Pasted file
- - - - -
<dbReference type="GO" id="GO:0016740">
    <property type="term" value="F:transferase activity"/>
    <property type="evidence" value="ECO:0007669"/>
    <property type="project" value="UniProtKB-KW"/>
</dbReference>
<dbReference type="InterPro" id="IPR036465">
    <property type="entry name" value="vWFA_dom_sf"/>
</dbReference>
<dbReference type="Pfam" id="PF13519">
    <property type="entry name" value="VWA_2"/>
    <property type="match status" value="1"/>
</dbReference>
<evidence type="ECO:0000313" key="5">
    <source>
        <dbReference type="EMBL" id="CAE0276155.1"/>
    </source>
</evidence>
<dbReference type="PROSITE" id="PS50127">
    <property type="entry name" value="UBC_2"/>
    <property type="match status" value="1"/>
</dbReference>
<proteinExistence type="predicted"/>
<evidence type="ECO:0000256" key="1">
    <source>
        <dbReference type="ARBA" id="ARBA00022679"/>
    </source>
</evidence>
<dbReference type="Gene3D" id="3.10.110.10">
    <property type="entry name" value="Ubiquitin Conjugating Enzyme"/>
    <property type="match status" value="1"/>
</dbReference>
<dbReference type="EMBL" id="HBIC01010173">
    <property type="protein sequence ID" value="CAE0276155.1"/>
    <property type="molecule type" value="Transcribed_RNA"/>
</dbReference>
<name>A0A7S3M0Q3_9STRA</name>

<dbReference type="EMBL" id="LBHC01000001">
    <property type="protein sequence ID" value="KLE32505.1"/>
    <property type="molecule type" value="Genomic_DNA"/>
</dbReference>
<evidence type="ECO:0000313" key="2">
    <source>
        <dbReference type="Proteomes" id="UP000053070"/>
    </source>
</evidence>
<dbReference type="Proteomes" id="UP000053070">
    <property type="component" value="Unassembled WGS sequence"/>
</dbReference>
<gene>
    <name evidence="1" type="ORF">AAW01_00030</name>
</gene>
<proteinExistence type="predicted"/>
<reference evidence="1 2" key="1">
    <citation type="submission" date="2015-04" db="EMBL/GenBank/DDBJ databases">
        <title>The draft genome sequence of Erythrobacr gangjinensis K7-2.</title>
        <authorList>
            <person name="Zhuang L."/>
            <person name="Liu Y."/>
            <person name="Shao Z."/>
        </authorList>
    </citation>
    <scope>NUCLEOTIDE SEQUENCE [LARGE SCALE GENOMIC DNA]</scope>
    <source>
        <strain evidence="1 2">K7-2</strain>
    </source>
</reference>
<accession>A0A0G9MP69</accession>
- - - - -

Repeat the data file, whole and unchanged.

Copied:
<dbReference type="GO" id="GO:0016740">
    <property type="term" value="F:transferase activity"/>
    <property type="evidence" value="ECO:0007669"/>
    <property type="project" value="UniProtKB-KW"/>
</dbReference>
<dbReference type="InterPro" id="IPR036465">
    <property type="entry name" value="vWFA_dom_sf"/>
</dbReference>
<dbReference type="Pfam" id="PF13519">
    <property type="entry name" value="VWA_2"/>
    <property type="match status" value="1"/>
</dbReference>
<evidence type="ECO:0000313" key="5">
    <source>
        <dbReference type="EMBL" id="CAE0276155.1"/>
    </source>
</evidence>
<dbReference type="PROSITE" id="PS50127">
    <property type="entry name" value="UBC_2"/>
    <property type="match status" value="1"/>
</dbReference>
<proteinExistence type="predicted"/>
<evidence type="ECO:0000256" key="1">
    <source>
        <dbReference type="ARBA" id="ARBA00022679"/>
    </source>
</evidence>
<dbReference type="Gene3D" id="3.10.110.10">
    <property type="entry name" value="Ubiquitin Conjugating Enzyme"/>
    <property type="match status" value="1"/>
</dbReference>
<dbReference type="EMBL" id="HBIC01010173">
    <property type="protein sequence ID" value="CAE0276155.1"/>
    <property type="molecule type" value="Transcribed_RNA"/>
</dbReference>
<name>A0A7S3M0Q3_9STRA</name>

<dbReference type="EMBL" id="LBHC01000001">
    <property type="protein sequence ID" value="KLE32505.1"/>
    <property type="molecule type" value="Genomic_DNA"/>
</dbReference>
<evidence type="ECO:0000313" key="2">
    <source>
        <dbReference type="Proteomes" id="UP000053070"/>
    </source>
</evidence>
<dbReference type="Proteomes" id="UP000053070">
    <property type="component" value="Unassembled WGS sequence"/>
</dbReference>
<gene>
    <name evidence="1" type="ORF">AAW01_00030</name>
</gene>
<proteinExistence type="predicted"/>
<reference evidence="1 2" key="1">
    <citation type="submission" date="2015-04" db="EMBL/GenBank/DDBJ databases">
        <title>The draft genome sequence of Erythrobacr gangjinensis K7-2.</title>
        <authorList>
            <person name="Zhuang L."/>
            <person name="Liu Y."/>
            <person name="Shao Z."/>
        </authorList>
    </citation>
    <scope>NUCLEOTIDE SEQUENCE [LARGE SCALE GENOMIC DNA]</scope>
    <source>
        <strain evidence="1 2">K7-2</strain>
    </source>
</reference>
<accession>A0A0G9MP69</accession>